If you are worried about the types of movements you’re feeling (or that you’re not feeling enough movement), chat with your doctor. They may suggest a modified schedule of kick counts or perform some diagnostic exams to put your mind at ease.
You’ll want to make sure that you’re continue to eat a balanced diet of fruits, low fat diary, vegetables, lean meats, and whole grains this month so you have the necessary nutrients to help your baby develop. As an added bonus, eating well can also help give you energy as your pregnancy progresses and you feel more tired.
Even though you’re nearing the end of your pregnancy, you should continue to avoid any foods like raw fish and soft cheeses your doctor has advised against. If you have special circumstances like gestational diabetes or hypertension, work with your doctor on any needed modifications.
Thinking about a babymoon or one last trip to see some friends before the baby is born?
You’ll want to let your doctor know. For most uncomplicated pregnancies, travel before 36 weeks will be fine medically — though it may not necessarily be comfortable!
Your doctor may advise against travel if you have certain pregnancy complications like:
- signs of preterm labor, such as abdominal cramps, dull back ache, or contractions
- premature rupture of membranes (PROM)
If you are planning on traveling, you’ll also want to give some thought to your comfort. For example, you may prefer an aisle seat on the airplane that allows you to get up and walk around more easily.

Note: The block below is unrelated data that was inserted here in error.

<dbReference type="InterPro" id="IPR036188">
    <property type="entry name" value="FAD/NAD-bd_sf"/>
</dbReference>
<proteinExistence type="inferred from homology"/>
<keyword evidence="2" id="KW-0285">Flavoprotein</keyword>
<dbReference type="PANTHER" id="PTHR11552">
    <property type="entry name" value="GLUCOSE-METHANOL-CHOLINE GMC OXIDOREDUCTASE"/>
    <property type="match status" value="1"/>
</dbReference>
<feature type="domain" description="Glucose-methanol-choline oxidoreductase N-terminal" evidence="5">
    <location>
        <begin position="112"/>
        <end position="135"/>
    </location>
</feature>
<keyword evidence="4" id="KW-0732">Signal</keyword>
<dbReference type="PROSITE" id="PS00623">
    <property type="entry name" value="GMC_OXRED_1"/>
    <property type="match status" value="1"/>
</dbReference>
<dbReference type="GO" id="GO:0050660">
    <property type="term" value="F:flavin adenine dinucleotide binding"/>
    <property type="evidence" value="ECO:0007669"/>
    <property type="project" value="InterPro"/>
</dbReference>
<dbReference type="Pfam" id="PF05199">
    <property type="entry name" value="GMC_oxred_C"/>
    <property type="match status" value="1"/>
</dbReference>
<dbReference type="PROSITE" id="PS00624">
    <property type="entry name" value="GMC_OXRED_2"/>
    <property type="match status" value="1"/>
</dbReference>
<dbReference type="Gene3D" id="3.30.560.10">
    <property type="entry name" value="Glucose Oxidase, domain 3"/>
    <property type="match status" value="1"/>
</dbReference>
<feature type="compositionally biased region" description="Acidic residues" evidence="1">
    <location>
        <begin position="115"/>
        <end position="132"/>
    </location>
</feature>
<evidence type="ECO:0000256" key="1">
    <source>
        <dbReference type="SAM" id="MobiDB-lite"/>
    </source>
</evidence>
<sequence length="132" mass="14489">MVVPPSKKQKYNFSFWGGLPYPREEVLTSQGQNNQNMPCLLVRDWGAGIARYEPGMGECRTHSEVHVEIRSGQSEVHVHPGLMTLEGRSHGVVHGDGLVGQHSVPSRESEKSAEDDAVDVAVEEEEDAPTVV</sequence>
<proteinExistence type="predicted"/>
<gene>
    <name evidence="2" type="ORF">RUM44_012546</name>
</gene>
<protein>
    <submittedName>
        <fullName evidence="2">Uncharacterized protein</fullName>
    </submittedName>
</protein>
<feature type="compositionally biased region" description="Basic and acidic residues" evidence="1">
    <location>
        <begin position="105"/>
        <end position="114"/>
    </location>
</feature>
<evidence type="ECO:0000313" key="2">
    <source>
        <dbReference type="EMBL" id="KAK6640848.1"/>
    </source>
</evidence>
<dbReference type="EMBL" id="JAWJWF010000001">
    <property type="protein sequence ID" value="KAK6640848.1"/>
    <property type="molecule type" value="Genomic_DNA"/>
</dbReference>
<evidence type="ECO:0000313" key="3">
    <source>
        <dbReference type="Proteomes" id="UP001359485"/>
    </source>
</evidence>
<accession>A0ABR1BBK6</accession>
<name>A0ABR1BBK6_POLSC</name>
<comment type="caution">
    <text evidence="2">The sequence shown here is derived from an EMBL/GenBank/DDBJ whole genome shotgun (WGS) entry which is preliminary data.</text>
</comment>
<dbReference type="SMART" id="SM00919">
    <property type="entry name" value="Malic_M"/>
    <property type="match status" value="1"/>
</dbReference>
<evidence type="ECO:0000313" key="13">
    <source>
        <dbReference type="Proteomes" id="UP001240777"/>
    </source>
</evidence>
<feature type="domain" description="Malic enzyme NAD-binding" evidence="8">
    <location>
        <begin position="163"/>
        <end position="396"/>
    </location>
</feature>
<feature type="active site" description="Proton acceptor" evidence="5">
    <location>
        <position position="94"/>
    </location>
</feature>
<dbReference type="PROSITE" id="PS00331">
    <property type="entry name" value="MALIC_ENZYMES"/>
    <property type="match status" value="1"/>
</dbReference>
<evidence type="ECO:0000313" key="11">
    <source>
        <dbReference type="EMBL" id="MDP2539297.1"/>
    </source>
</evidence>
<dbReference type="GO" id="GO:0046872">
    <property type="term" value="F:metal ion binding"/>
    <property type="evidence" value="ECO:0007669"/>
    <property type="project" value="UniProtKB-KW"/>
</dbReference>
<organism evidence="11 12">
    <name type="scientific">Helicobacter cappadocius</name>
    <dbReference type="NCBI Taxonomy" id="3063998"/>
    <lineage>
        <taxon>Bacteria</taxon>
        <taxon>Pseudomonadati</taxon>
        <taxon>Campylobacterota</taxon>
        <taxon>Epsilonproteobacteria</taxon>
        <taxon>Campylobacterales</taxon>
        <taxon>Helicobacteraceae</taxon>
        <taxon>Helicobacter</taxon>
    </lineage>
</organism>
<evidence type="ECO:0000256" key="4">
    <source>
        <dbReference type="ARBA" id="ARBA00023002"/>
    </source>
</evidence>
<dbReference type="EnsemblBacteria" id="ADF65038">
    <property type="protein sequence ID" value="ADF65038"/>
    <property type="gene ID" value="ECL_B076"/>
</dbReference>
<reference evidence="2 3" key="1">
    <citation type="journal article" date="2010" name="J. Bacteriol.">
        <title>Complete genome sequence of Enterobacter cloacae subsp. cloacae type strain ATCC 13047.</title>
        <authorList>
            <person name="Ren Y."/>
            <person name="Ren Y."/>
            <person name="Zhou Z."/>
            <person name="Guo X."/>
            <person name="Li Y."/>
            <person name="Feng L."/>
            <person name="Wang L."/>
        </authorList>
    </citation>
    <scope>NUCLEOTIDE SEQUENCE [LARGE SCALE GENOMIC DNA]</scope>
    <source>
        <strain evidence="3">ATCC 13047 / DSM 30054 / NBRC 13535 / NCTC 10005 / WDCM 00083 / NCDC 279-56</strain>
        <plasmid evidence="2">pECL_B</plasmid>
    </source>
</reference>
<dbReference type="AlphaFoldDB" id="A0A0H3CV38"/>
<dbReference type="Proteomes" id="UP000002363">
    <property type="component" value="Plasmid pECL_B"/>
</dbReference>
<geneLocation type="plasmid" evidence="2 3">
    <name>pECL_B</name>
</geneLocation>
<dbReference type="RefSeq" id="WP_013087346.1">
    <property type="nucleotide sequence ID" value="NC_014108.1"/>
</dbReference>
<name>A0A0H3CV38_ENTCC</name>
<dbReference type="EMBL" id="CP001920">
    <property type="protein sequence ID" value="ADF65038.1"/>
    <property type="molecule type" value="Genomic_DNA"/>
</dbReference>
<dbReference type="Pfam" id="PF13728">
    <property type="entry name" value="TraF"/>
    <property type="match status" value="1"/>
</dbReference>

Because travel can increase the risk the risk of deep vein thrombosis, you should plan to drink lots of noncaffeinated beverages before and during the trip, stretch and move about frequently as you travel, and check with your doctor about the use of compression stockings.
If you do decide to travel while you are 8 months pregnant, you may want to research local doctors, check to make sure your health insurance will be accepted by providers in that area, and take your health records with you — just in case.
As your due date gets closer, you can expect more frequent visits with a midwife or OB-GYN. (By 36 weeks, you’ll generally be seeing them at least once a week.)
During your visits, the medical professional will monitor your health and the health of the baby. They may take your weight and blood pressure, measure your bump, and listen to the baby’s heartbeat.
You should contact a doctor right away if:
- your water breaks
- you notice vaginal bleeding or any signs of infection
- you experience frequent contractions or other signs of early labor
- you experience severe vomiting or diarrhea
- you have signs of preeclampsia (headaches, vision problems, swelling in the hands and face)
The end of your pregnancy is in sight, but you’re not there yet! You’re likely a little anxious for your baby to arrive and nervous about being a parent to them. This is a great month to spend some time preparing for your little one.
Once you check some items off your to-do list, if you’re thinking about a babymoon, make sure to speak with your doctor about it first.